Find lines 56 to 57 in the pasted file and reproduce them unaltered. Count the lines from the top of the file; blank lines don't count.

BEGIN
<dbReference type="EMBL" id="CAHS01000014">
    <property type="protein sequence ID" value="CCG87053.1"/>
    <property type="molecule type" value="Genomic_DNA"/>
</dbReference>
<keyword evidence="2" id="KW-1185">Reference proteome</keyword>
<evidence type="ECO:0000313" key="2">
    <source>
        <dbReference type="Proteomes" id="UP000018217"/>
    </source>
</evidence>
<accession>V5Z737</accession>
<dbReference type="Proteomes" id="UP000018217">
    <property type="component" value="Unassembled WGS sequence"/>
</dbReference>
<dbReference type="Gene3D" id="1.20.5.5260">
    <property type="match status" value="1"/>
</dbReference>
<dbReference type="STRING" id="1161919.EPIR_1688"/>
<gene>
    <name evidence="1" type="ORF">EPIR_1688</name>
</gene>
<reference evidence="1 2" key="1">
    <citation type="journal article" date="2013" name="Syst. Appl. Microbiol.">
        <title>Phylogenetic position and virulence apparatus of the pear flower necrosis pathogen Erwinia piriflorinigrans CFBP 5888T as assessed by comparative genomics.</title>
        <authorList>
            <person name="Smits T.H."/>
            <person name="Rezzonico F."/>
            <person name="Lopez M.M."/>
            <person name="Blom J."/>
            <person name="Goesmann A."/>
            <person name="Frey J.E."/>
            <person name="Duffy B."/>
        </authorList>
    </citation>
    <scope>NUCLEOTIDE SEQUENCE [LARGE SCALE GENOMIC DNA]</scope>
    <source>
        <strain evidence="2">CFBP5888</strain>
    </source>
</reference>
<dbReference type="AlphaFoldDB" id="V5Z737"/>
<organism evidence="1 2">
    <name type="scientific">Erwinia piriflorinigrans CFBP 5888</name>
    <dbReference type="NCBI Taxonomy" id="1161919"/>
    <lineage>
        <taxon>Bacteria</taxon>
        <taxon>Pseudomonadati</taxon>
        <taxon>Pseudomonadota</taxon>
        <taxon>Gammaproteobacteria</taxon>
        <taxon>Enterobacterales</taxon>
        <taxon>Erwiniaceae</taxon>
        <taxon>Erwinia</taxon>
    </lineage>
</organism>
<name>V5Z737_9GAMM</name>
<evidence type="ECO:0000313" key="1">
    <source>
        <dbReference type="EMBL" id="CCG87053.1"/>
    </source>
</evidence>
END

    <source>
        <dbReference type="EMBL" id="CCG87053.1"/>